Northern Ireland news

No disciplinary action taken against police officers chasing driver of stolen car who killed Lisa Gow

Mother-of-two Lisa Gow, who died after being hit by a car on the Ballysillan Road in North Belfast s
John Breslin

TWO police officers involved in a high speed chase that ended in the death of a young woman were not disciplined by the PSNI.

Mother-of-two Lisa Gow (32) died after being struck as she walked on a footpath on the Ballysillan Road in April 2018. She was hit by a stolen Audi driven by Martin Alexander Nelson, later jailed for 11 years.

Police Ombudsman Marie Anderson recommended disciplinary action be taken against the pursuit commander and the driver of the lead police vehicle, one of two unmarked cars involved in the pursuit.

After a Public Prosecution Service (PPS) decision not to file charges against any police officers, Ms Anderson investigated and recommended the pursuit commander be disciplined for “failing to ensure that action was taken to mitigate the risk” posed by the “close pursuit”. She also recommended the driver of the lead vehicle be disciplined.

The PSNI’s Professional Standards Department disagreed, stating “there was learning for all involved in the pursuit, and gave the officers involved advice designed to improve their future performance”, according to an Ombudsman’s report published today.


The scene in April 2018 of the fatal crash on the Ballysillan Road, Belfast


In a statement, Assistant Chief Constable Bobby Singleton said the service’s thoughts are with the family of Ms Gow and all those “affected by this tragic and traumatic incident”.

"The Police Ombudsman’s recommendations were considered against the Police Conduct Regulations. The officers concerned subsequently received management advice,” ACC Singleton said.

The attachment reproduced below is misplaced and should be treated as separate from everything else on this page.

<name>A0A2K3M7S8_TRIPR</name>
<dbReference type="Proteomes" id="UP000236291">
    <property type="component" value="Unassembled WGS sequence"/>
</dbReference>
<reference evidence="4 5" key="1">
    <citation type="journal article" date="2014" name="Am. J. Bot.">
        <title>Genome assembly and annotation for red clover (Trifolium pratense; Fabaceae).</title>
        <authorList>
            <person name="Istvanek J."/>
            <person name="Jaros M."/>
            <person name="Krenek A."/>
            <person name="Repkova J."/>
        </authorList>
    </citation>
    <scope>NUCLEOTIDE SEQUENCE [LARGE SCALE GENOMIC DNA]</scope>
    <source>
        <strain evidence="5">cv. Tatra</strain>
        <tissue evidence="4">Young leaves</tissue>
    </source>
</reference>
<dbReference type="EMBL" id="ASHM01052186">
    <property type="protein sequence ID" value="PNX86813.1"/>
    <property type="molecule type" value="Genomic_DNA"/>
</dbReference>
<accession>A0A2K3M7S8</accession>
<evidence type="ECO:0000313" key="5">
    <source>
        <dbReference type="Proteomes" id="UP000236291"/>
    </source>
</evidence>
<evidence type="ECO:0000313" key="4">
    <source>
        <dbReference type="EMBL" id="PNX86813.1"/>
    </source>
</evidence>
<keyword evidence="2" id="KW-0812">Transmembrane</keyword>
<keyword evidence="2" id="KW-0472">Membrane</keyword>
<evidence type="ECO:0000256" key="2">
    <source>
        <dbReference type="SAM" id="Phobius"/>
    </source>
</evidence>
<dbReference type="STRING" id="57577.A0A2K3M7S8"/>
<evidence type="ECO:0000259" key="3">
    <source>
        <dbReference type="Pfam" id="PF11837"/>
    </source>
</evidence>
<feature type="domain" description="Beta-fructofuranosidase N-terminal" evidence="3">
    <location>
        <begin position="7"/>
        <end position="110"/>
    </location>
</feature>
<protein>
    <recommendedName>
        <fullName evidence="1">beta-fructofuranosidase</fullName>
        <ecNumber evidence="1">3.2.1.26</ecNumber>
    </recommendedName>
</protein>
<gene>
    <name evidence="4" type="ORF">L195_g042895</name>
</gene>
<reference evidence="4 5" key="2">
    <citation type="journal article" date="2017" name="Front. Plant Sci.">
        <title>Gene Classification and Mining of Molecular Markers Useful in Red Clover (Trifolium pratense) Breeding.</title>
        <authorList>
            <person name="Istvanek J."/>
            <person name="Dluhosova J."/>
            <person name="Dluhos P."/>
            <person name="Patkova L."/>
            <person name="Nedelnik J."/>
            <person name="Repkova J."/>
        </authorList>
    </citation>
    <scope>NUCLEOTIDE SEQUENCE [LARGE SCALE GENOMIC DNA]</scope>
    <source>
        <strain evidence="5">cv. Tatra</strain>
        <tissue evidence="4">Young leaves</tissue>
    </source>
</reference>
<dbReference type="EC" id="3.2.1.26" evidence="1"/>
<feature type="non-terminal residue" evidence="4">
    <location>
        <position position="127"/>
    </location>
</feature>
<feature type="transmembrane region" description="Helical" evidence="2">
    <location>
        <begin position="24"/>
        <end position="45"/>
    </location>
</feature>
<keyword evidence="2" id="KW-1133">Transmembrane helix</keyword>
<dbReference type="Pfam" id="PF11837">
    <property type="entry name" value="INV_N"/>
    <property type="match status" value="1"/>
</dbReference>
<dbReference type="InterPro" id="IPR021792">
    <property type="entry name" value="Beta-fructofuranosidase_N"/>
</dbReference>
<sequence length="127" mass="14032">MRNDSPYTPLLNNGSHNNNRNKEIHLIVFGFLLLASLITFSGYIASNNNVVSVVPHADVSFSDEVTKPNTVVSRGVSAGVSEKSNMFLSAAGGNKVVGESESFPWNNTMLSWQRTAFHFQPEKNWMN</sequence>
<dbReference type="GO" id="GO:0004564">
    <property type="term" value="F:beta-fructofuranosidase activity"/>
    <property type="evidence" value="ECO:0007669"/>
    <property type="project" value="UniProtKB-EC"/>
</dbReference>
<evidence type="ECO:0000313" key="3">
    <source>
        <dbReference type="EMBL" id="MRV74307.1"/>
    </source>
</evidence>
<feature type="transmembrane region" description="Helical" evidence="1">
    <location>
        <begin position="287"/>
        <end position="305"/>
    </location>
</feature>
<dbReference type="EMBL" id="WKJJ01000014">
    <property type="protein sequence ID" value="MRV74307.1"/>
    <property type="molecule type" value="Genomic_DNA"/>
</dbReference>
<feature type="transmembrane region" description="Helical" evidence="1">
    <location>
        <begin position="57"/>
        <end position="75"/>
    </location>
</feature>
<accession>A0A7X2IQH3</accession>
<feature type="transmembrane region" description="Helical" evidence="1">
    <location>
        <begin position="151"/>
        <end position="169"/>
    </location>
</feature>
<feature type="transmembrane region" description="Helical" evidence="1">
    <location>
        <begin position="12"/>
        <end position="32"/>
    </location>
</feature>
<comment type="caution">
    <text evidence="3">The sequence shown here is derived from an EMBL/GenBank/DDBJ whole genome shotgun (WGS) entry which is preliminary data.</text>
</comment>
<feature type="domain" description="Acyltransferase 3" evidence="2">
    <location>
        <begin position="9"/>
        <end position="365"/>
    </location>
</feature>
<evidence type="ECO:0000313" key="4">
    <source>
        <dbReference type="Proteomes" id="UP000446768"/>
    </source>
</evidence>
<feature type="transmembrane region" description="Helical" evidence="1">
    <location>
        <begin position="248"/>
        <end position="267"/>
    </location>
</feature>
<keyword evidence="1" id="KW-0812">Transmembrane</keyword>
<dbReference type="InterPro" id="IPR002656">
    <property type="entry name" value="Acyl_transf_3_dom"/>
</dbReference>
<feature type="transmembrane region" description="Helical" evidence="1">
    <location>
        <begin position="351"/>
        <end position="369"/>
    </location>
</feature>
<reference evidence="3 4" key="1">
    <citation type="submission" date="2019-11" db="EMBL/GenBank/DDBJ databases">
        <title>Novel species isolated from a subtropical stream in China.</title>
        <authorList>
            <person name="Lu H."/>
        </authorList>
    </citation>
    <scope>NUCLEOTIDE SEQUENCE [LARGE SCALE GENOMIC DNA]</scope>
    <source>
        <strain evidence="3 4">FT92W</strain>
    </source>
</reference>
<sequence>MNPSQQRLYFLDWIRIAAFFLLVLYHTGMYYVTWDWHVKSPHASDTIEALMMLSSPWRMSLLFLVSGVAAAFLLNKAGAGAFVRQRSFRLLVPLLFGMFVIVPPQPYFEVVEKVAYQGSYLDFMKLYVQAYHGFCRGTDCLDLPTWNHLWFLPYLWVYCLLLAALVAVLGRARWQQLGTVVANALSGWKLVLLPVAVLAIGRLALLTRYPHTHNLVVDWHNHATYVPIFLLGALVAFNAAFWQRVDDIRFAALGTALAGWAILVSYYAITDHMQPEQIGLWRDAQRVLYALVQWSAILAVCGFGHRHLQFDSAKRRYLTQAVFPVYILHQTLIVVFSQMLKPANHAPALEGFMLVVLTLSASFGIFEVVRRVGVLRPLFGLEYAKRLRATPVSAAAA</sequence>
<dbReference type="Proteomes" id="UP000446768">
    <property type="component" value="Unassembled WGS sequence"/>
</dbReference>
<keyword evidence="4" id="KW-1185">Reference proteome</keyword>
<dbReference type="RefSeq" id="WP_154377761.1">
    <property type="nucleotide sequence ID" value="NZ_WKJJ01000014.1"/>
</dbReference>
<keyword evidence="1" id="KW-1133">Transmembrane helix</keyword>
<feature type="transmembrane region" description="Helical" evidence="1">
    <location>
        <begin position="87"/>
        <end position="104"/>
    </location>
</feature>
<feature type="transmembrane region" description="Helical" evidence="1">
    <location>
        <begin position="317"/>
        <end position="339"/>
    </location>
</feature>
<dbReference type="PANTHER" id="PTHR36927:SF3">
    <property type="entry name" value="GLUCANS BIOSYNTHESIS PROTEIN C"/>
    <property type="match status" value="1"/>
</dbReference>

Liam Kelly, chair of the Police Federation, said an independent expert on police pursuits the two police cars involved had been driven in compliance with police training and driving standards and there was no prosecution.

“That is where this should have ended. The officers were attempting to intervene and stop a dangerous offender. The focus of their actions was apprehending the driver of a stolen vehicle."

Mr Kelly added: "“The Ombudsman has a job to do, but a little bit of understanding towards officers involved in dynamic incidents would go some way towards renewing confidence in the system which, right now, fails to deliver expeditious outcomes for individual officers.”

The Police Ombudsman also investigated a complaint about a press release issued by the PSNI that stated incorrectly the police pursuit had ended before the crash.

Ms Anderson concluded that the release was inaccurate and submitted a file recommending the matter be addressed as unsatisfactory performance. The PSNI accepted and implemented this recommendation.

“Having previously apologised to the family in relation to this matter, we fully accept the Ombudsman’s comments today and would reiterate our apology for the further distress this statement caused to the Gow family,” ACC Singleton said.

The ombudsman also made a number of recommendations to police to improve the management of vehicle pursuits. These included that the PSNI should conduct enquiries to establish why a video “downlink” between the police helicopter and the police control room had not worked during the pursuit.

She further recommended that police should conduct joint training between its Air Support and vehicle pursuit units, after her investigation found there to have been a lack of detail in the information being relayed by the helicopter crew to other police officers.

Ms Anderson said: “It is important that there is learning for individual officers following the traumatic circumstances of this police pursuit."

Northern Ireland news